Let “Religious” Freedom Ring

Meghan Buell founder of T.R.E.E.S. and columnist for OUT in Michigan City Photo: Facebook

Happy Pride !!!

Wow, it is June already. It seems like winter just ended and now we are almost half way through Pride Month. A lot has happened since I last wrote. The first half of the year has kept me busy either teaching or traveling for TREES, Inc. (www.webetrees.org). Some thing that happened recently has caused an itch to get under my skin, so, I would like to share some thoughts on it. It is the recent SCOTUS ruling about “the baker”.

For those not in the know, in short, SCOTUS ruled that a baker in Colorado was unjustly “sanctioned” by the local human right commission/ordinance there. However, the ruling has been used as a tool to inspire some folks to think they can openly discriminate with “religious freedom” as the tool for this discrimination. My first, and most significant reaction is “Oy.” In fact, that may be as far as I should go with any reaction, but I won’t.

In my view, if someone wants to discriminate they will. It is only when there is a definitive or blatant record of it can much be done to debate which side is right. We are not at this point yet. See, someone’s “firmly held religious belief” has not been define and in many cases defining it is being avoided. By defining it, those who declare this defense for discrimination would actually be held to some level of accountability. Being held accountable would then mean they would have to show a true conviction to their religious faith. Right now, it is a wide open can of “pick and choose” religious doctrine adherence. Spew a bible verse when it is convenient and works for you. When challenged on other verses, side step them by declaring them obsolete. Wow, what a nice easy tool to be just plain old bigoted. And, as lower courts begin to rule in favor of “religious freedom” there starts to be legal precedent for upholding carte blanche discrimination. This should scare us all.

I mention to folks sometimes that I would love the opportunity to used these rulings to prove a point. I would like to open a restaurant and have the chance to ask people, or just make a blind assumption, about their sexual orientation of gender identity in the hopes that when they answer as straight or cisgender (not really thinking they would know that term but you get it) so I can channel Seinfeld’s The Soup Nazi by saying, “No Soup for You!”. Of course, this would probably land me in the news. In the end, this would be a terrible business model and I’d probably go out of business in short order, unless, I incorporate as an IRS 501c3 Religious Organization. Hmmm? Anyone want to join a board of directors? LOL

In conclusion, talking about religious freedom and discrimination is not going to go far. Actions will speak louder than words on this one. Go out and prove a point in whatever manner you wish, because, until this can is closed, it’s a free(dom) for all. Walk proudly as your authentic self and when someone challenges you to prove your authenticity just say “no proof required due to my religious freedom” and see how they react. Good Day.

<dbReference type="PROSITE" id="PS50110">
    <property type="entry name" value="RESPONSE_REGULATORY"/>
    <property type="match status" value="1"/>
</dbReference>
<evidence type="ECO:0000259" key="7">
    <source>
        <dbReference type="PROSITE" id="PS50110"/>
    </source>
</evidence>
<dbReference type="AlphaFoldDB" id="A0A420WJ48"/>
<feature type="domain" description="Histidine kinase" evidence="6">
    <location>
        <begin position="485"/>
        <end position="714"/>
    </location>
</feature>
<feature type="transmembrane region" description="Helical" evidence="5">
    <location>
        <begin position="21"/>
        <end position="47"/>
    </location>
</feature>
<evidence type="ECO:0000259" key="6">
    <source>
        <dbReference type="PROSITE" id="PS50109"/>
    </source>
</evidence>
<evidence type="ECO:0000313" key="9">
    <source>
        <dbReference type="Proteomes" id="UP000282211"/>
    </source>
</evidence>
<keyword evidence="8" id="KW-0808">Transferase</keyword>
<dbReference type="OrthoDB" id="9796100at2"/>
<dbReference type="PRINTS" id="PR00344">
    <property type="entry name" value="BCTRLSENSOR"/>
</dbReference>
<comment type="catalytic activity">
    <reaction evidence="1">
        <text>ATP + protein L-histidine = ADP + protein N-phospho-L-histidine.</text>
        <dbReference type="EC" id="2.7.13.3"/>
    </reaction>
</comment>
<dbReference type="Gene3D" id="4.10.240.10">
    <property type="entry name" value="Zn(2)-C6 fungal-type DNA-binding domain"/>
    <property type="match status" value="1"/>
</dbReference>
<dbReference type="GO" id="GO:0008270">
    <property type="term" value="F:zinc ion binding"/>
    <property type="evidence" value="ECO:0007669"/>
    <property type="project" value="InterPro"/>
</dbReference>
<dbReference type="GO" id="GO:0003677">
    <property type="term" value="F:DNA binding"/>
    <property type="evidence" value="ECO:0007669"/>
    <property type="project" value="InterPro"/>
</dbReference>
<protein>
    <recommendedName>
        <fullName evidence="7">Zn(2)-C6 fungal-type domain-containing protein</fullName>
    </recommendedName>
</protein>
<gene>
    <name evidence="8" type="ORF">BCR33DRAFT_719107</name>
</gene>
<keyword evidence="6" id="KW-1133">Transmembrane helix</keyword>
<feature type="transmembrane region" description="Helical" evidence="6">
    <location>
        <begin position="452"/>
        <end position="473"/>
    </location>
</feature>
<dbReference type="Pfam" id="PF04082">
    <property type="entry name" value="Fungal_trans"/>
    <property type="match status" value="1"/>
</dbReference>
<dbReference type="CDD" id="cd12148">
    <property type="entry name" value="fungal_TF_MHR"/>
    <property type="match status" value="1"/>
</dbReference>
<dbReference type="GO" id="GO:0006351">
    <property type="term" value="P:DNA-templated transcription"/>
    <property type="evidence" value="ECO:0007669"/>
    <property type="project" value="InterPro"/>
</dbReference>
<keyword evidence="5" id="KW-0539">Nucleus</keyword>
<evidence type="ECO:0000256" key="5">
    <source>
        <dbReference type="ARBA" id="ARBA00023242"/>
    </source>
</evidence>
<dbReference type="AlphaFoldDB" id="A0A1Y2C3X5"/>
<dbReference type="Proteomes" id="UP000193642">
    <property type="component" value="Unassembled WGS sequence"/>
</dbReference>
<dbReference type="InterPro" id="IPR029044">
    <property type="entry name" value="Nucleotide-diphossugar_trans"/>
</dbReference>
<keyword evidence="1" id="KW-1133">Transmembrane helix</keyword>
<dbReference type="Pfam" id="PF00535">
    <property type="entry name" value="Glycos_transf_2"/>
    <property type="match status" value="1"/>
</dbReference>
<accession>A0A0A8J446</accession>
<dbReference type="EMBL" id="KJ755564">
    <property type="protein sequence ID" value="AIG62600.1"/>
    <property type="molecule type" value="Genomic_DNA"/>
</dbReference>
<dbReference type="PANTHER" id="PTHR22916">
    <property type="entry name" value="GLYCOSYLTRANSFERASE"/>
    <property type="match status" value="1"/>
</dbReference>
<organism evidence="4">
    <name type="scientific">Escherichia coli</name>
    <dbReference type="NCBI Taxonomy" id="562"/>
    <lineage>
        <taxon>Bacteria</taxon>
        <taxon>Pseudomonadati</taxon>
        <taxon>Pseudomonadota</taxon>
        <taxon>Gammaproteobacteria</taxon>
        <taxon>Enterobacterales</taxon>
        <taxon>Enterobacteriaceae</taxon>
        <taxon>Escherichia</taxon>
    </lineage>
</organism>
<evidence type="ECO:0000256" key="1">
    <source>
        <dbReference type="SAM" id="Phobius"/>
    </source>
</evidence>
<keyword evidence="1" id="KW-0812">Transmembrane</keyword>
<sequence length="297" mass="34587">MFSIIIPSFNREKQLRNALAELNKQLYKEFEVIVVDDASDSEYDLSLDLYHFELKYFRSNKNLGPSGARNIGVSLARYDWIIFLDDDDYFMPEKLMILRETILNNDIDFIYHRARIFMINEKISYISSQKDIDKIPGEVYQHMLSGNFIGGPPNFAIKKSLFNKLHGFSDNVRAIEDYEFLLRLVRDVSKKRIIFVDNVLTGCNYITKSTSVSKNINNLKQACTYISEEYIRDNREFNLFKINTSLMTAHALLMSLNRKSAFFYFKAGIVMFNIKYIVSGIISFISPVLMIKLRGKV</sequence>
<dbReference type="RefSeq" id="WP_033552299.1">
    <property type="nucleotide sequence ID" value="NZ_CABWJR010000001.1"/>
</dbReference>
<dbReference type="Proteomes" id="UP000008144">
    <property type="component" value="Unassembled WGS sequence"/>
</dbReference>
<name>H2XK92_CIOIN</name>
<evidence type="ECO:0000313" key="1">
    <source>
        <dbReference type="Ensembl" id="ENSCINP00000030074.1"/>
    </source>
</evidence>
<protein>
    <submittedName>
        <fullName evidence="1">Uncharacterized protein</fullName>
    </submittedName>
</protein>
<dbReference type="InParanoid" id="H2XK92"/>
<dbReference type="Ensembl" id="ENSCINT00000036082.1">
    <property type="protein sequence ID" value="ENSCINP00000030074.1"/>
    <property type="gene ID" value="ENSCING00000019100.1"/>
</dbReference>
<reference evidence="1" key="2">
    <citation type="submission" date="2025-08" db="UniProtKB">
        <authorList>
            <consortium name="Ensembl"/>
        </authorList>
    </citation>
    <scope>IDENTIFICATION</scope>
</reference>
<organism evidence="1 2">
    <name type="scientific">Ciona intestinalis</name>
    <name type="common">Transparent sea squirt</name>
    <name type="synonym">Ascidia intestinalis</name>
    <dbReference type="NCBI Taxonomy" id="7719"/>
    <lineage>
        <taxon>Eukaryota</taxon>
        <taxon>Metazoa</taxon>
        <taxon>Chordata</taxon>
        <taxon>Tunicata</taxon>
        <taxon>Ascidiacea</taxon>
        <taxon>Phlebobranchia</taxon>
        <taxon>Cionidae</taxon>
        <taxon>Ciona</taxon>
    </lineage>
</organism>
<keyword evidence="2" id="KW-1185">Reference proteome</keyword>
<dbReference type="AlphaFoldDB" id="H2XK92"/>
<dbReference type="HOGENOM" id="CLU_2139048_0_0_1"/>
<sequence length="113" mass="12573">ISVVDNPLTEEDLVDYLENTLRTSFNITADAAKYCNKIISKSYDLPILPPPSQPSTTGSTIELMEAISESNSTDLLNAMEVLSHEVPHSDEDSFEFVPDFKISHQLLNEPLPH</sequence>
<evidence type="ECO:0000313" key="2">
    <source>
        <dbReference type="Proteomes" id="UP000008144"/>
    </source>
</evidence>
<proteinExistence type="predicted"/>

Happy Pride !!!

Why I am Walking in this year’s 9th Annual Vincennes AIDS Walk

“Earlier this year Daniel Ashley Williams lost a dear friend from complications due to AIDS. On March 17, 2018 Danial walked in the Vincennes AIDS Walk to bring awareness to the fact that people are still living with HIV/AIDS and that they can still die from it and to honor the memory of his friend” 

Why I am Walking in this year’s 9th Annual Vincennes AIDS Walk.

Daniel Ashley Williams

My reason for participating in the walk this year is one of sadness but also remembrance and hope. In early January 2018 a friend of mine, someone who I have known for several years passed away. Although he was HIV positive, he refused to take medications. He was healthy for a long time until he got Shingles last fall and was sick or didn’t feel well from then on. His husband took care of him as he got worse and unable to walk. He went into the hospital and after five days his husband lovingly put his head on his chest and held his hand, told him he knew he loved him and that he loves him. Then he was gone at the young age of 36.

He wanted a cure. But after the AIDS coalition disbanded he feared that would not come to pass in the coming future. He felt the political climate had changed against the LGBT community.

He loved being a husband. Married only for four years of their twelve year relationship. He served in the Navy. He was smart and adventures. He will always be missed by his husband, his beloved dogs, and friends.  He will not be forgotten.

AIDS Walk is my way of honoring his memory. I walk for myself being positive since 2009, and I walk because it’s the year 2018 no one should die of a condition related to AIDS. Because I take HIV medications and my viral load is suppress, effectively I have no risk of sexually transmitting HIV to a HIV-negative partners. Take responsibility and protect yourself get tested. HIV/AIDS is treatable and preventable.